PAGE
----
Feral Change: Emergency Medical Grant Report
How did this grant help your organization and the pets in your care?
This grant went towards helping Cali (since renamed Pewter), one of our organization’s foster cats. It helped cover the bilateral enucleation surgery that relieved Cali of his painful eye condition and put him on a path to a healthy life as an indoor cat.
He had been almost entirely blind and in pain, with inverted eyelids and suspected herpes keratitis. His eyes were severely damaged and one was bulging. His colony caretaker reached out to us for help because she had taken him to one of our partner clinics, Animal Fix Clinic, and they had recommended bilateral enucleation – a surgery that also meant that he would not be able to return to the street.
Since the surgery, Cali has fully recovered physically. Because of his blindness, we had to ensure a transition for him to an indoor life, despite his being undersocialized when we rescued him.
He went into a foster home with Feral Change’s behavior coordinator, where he was socialized and learned how to navigate his new life indoors, fully blind and with humans. He was quickly on his way to becoming a healthy, happy blind cat! He made so much progress learning to trust and receive affection from humans.
How many pets did this grant help?
Please provide a story of one or more specific pets this grant helped.
This grant helped a formerly feral street cat named Cali get the bilateral enucleation surgery he needed to live a healthy and pain-free life.
After his surgery, Cali (who now goes by Pewter) was fostered by Feral Change’s behavior coordinator, who devoted many hours to helping Pewter learn to trust and accept affection from humans in an indoor home.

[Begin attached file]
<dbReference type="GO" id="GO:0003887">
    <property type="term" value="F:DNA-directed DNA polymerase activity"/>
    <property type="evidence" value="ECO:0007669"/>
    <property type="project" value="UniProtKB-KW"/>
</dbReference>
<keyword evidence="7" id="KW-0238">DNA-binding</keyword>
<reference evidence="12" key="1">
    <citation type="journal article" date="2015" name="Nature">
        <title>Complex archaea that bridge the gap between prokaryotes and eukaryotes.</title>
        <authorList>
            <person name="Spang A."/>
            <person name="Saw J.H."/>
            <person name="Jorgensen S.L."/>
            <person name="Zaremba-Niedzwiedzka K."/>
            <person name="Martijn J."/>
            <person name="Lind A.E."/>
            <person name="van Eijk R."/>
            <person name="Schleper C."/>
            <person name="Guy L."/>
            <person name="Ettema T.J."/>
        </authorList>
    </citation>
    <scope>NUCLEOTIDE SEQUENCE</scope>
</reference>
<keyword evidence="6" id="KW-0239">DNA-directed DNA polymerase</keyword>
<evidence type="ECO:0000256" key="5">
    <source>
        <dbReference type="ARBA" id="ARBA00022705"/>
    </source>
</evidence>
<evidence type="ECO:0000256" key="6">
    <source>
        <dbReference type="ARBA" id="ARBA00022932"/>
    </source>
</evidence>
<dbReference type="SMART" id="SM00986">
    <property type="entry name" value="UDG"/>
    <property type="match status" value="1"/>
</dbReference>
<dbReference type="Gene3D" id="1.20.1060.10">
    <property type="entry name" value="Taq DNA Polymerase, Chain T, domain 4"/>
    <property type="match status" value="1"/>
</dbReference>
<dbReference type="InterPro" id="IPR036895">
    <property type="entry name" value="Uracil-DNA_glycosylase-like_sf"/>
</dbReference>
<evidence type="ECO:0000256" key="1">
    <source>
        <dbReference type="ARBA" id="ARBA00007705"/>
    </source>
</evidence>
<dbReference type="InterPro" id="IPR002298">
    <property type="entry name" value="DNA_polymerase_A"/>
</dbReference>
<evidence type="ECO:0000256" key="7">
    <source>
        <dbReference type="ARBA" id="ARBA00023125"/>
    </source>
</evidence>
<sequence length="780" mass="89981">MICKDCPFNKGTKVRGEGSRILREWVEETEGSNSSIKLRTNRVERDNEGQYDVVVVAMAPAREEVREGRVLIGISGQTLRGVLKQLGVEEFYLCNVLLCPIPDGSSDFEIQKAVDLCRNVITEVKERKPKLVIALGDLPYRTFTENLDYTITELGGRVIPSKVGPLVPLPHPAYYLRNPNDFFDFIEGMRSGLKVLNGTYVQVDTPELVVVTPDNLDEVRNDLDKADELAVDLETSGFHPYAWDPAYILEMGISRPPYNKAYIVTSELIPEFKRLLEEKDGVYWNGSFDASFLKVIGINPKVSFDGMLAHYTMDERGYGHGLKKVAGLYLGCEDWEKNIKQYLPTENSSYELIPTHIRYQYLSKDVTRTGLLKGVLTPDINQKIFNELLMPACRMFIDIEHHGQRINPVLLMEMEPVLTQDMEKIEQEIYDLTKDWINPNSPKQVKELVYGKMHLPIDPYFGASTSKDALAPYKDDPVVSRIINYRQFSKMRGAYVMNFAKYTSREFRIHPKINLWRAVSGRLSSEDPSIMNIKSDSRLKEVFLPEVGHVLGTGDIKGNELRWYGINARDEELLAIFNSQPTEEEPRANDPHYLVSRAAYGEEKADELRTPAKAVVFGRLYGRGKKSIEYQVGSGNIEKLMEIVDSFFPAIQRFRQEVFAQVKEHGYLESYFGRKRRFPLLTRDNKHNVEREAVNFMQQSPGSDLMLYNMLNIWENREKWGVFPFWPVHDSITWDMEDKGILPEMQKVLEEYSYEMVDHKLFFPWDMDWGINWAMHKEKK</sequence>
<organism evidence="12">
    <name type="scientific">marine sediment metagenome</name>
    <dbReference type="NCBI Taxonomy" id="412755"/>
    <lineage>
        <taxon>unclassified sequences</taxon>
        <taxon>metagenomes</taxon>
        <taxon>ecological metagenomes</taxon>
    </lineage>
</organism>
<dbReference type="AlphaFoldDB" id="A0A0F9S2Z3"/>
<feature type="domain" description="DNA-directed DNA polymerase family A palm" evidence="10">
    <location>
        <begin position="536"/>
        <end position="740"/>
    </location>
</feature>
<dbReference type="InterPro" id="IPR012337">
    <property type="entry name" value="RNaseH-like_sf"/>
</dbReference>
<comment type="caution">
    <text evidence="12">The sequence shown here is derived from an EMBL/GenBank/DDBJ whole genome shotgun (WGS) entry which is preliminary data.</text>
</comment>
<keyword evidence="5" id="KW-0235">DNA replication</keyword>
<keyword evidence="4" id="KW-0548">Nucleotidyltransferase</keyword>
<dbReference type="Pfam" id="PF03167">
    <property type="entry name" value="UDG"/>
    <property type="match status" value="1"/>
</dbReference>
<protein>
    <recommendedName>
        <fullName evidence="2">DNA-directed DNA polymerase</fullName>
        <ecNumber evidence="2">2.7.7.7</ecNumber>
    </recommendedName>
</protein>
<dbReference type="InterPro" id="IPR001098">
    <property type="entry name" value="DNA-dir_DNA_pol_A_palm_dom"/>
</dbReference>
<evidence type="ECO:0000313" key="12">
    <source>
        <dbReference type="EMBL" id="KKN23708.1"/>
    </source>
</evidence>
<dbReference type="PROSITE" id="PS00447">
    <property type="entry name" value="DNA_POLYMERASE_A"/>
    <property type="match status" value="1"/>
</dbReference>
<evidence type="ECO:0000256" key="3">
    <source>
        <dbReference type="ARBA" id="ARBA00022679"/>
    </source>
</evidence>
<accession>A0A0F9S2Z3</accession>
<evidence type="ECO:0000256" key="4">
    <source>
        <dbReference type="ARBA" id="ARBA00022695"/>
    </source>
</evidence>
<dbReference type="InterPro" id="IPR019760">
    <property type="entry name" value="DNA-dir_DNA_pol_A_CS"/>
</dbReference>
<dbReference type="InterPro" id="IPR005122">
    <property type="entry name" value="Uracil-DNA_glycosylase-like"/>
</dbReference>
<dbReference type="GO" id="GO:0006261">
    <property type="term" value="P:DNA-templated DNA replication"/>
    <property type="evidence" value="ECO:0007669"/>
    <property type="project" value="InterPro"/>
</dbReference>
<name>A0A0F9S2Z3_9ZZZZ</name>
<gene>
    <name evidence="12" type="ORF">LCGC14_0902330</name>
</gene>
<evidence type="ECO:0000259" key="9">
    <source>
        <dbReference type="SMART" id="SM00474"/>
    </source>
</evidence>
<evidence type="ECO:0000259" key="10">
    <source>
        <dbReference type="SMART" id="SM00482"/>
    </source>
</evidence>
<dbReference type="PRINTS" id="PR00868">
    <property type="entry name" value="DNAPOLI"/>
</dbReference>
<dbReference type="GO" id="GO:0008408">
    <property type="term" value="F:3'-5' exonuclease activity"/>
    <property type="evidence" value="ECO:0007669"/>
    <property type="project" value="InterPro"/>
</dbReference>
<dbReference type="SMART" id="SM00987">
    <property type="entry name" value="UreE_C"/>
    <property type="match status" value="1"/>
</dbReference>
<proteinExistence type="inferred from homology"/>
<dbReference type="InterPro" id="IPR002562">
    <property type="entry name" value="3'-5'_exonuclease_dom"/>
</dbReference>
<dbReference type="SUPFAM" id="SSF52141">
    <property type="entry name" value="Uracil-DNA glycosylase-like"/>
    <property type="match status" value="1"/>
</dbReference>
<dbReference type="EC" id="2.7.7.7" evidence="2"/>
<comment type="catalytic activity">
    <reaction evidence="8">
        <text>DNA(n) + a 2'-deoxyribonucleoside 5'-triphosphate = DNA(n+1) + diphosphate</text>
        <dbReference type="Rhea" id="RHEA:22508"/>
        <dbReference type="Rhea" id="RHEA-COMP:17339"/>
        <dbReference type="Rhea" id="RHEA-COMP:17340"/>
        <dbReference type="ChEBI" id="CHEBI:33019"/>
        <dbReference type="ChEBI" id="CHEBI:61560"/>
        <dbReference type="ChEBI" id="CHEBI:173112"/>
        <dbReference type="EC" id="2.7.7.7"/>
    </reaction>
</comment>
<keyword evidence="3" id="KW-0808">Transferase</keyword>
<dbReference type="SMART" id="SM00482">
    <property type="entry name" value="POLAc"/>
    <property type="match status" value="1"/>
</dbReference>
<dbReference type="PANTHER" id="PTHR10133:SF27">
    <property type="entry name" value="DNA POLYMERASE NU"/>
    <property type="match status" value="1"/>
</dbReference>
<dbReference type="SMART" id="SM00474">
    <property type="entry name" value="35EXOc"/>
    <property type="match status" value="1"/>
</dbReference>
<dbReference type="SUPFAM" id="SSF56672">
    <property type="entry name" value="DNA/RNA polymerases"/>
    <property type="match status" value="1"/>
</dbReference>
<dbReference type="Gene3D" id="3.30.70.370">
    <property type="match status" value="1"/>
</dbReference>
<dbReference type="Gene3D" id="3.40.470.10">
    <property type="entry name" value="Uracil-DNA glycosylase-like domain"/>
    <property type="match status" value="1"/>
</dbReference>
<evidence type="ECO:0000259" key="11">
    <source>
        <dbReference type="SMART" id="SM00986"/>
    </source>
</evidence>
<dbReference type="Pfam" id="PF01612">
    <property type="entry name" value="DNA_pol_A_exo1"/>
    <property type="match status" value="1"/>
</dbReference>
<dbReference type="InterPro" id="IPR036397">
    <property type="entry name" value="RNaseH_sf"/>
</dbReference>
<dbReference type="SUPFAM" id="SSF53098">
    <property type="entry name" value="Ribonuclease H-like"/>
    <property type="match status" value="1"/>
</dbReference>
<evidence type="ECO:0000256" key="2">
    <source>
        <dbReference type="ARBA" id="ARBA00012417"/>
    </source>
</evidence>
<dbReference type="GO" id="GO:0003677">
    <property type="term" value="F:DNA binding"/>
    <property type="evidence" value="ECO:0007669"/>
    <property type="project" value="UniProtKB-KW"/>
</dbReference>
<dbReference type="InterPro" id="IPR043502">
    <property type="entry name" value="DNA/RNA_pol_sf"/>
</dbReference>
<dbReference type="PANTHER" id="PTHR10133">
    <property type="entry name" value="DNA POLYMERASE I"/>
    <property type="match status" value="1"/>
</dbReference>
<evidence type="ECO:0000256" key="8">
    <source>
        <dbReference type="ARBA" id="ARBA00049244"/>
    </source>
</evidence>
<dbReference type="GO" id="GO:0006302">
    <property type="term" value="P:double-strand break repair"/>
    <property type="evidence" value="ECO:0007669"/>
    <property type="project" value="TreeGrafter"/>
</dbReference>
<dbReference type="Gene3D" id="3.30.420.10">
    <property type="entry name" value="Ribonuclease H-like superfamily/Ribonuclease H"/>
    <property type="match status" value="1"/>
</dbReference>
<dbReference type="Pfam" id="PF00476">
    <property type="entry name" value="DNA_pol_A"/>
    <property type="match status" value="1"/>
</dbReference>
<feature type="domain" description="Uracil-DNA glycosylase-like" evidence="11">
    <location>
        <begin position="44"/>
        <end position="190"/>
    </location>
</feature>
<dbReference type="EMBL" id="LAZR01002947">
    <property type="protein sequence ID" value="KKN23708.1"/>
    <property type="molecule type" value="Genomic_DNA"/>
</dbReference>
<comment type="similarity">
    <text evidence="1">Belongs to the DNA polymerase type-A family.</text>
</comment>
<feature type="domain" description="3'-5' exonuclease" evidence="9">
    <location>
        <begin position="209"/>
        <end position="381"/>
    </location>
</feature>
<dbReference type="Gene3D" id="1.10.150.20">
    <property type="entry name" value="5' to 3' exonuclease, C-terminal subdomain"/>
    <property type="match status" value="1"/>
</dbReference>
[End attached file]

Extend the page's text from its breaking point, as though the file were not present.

One of the challenges of socializing Pewter was that he was completely blind. Without eyes, he was unable to see a lot of environmental and social cues. By going slowly and giving him time (and treats!), Pewter’s foster mom was able to earn his trust. He eventually became a very sweet, active, and happy cat, especially once he was better able to navigate his world.
During his time in foster care, we learned that Pewter loves to play. He has favorite toys that make just enough noise for him to chase around. He gets so excited about one particular foam ball that he snorts and drools and flips upside down to attack it.
He spends time wrestling with his cat brother Tofu, taking baths in front of the fireplace, and purring up a storm. According to his foster mom, Pewter transformed from “ultra-fierce to extra-melty cuddly boy.”
After five months in foster care, Pewter became a “foster fail” – his foster mom and dad adopted him! Pewter now lives with three other feline siblings and is loving life!